Most of the discourse around Sucker Punch, on both sides, falls into the same trap of the exploitation versus empowerment false dichotomy that surrounds the rape-revenge genre, to which the film is comparable. If the camera’s gaze is male (and it’s hard to argue it isn’t, especially in the horror genre), then even the most well intended films and filmmakers will have a mix of both - American Mary and Excision being recent examples. Rather than devaluing them as feminist films, their partial successes make them all the more interesting, as is the case with Sucker Punch. What Sucker Punch is lurching towards, albeit in a teenaged pubescent way, albeit ultimately unsuccessfully, is a conceptualisation of a space outside the male gaze.
Sucker Punch takes the form of a series of wish-fulfilment fantasies, beginning with the “reality” of a mental hospital (although it’s only slightly less visually stylised) and an “imagined” brothel. In both Babydoll (Emily Browning) tries to escape; in the latter she has a group of friends to help her, and with her gift of dancing (sending the group into further fantasy sequences) distracts the men in charge. Again there’s the issue of whose wishes are being fulfilled, Babydoll’s or Zack Snyder’s, but again the argument can only be of degrees as it is so obviously both.
That her initial fantasy is another exploitative situation from which to escape is troubling for the right reasons, suggesting that she’s entrenched the view that her sexuality is her most most important attribute. The group uses this assumption to work towards an escape. The next level of fantasy is the most important one. First her then the whole group are placed in various worlds - a quasi-Eastern temple to battle mythical giants, World War 2 trenches to battle steampunk Nazi reanimated corpses, a fantasy land to fight in a helicopter against a dragon, and a train rigged with explosives overrun by robots heading towards a futuristic city.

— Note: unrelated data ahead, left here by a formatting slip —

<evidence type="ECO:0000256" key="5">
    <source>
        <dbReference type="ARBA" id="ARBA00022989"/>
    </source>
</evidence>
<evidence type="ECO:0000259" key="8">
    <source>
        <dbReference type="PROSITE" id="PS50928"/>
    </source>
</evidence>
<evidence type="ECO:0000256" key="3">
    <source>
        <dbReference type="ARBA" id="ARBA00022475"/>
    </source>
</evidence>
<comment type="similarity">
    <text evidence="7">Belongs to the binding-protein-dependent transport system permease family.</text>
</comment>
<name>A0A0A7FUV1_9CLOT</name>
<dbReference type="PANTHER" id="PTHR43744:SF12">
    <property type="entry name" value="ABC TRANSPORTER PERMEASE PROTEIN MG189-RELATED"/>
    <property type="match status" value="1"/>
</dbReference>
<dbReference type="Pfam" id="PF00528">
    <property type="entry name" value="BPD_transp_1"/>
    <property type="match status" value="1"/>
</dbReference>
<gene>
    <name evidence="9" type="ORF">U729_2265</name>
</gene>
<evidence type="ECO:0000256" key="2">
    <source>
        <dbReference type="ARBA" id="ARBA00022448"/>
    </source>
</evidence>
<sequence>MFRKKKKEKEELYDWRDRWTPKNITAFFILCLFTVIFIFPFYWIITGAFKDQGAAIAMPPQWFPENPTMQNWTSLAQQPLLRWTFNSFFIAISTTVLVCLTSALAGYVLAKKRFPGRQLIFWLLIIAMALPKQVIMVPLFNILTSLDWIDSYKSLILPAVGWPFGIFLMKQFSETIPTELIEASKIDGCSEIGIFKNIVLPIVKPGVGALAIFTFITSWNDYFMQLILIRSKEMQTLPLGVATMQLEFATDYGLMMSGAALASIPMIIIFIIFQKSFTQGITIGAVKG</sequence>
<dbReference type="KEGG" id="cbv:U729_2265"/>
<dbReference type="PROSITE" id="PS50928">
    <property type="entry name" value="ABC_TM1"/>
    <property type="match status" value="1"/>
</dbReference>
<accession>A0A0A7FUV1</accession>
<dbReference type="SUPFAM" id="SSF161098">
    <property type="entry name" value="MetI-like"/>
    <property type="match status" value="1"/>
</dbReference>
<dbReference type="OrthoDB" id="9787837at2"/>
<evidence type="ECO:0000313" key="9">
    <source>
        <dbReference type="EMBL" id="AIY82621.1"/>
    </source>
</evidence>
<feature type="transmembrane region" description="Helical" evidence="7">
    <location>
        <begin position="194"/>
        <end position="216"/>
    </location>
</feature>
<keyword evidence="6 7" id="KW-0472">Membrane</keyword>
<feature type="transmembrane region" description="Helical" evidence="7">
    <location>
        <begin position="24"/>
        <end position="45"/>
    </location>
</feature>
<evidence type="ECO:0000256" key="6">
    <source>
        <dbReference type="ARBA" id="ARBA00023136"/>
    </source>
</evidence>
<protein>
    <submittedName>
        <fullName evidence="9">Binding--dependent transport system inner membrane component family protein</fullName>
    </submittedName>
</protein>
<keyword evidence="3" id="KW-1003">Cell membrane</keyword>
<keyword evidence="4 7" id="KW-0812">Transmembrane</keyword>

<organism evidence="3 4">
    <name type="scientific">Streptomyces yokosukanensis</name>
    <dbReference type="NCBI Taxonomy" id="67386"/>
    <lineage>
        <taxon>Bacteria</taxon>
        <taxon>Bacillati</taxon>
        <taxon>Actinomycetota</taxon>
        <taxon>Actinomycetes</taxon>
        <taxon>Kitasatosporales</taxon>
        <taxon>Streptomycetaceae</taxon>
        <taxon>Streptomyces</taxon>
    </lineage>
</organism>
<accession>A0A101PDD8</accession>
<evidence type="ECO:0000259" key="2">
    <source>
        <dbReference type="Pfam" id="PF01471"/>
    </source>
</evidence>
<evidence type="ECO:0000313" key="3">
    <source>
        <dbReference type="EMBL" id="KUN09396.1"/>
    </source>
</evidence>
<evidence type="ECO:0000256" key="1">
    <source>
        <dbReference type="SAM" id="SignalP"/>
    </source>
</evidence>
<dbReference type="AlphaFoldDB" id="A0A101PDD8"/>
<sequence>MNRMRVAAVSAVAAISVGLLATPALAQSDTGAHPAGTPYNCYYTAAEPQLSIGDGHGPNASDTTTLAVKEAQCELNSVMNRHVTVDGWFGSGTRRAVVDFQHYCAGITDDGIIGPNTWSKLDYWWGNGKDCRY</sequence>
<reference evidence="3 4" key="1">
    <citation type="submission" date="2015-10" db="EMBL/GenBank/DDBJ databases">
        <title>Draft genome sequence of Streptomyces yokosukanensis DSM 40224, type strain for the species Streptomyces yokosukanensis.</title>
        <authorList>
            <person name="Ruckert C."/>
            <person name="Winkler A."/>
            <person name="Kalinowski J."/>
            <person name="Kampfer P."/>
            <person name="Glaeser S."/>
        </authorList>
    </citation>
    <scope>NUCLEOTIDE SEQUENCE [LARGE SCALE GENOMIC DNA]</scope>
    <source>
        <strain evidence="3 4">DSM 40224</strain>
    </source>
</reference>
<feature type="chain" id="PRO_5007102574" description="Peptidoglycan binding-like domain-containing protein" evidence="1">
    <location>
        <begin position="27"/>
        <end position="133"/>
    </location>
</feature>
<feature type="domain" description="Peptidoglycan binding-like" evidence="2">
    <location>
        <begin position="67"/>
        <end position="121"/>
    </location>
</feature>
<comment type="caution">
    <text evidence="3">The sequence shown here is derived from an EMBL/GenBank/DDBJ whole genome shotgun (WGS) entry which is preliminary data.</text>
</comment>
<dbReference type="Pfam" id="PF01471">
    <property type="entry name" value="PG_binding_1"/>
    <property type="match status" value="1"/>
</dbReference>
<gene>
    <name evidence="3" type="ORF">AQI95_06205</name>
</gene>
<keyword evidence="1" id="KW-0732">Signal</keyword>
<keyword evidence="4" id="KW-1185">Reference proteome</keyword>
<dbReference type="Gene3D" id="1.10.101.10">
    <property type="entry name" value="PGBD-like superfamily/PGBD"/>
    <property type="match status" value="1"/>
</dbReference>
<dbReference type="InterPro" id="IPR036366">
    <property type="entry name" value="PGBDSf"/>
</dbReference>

These are all action genres - historical, war, fantasy, sci-fi - that are male-dominated. Yet not only is there just one male character in these fantasies (the same one each time, giving them their mission), the enemies are never human. While this could be interpreted cynically, as a ratings ploy - the MPAA doesn’t like blood, the steampunk soldiers bleed black dust and the film is undeniably for teenagers - it also means that, unlike the brothel, sexuality is not a factor in their victory. They are tested on the same bases as male action heroes - physical strength and agility and their familial bond with their teammates.
While Snyder’s style is always slick, showing a music video director’s eye for enticing visuals especially over the wordless introduction to the film, in the last level of fantasy his camera loses all sense of physical reality. The ‘virtual camera’ is CGI’s greatest contribution to cinematography, allowing impossible camera movements like moving through a plane window in a long take at the start of Charlie’s Angels or following a screw falling off a plane all the way down a chimney into a mug of tea in Night Watch to cite two favourite plane-related examples. While its full potential has yet to be reached, Sucker Punch uses it in an interesting way. By the last fantasy sequence, the human characters are fighting robots with the camera moving through and around the train fight in one unbroken take as the background flies past. But what does unbroken really mean when the few live action moments have probably been shot separately on green screen and pieced together in a computer? Babydoll’s hypnotic dances are denied to us, substituted with imagination as a means of creating new worlds, new possibilities. At a time when anything is possible in cinema and the only limit is our imagination, Snyder seems to be asking why we return to the same tired imagery again and again.
(This of course raises the question of the design of their armour, more precisely who it was designed for, using the term ‘armour’ loosely as it covers as little flesh as possible.)
But then Snyder’s level of self-awareness has always been questionable. Is 300 a celebration of hypermasculinity or a homerotic campfest? Is Superman, hated and feared by the American public, responsible for levelling an entire New York-like city, and destroyer of an American drone that’s tracking him, actually an allegory for terrorism? Or anything? What’s dissatisfying in Snyder’s films are that these questions are more interesting than the answers, and so it is with Sucker Punch.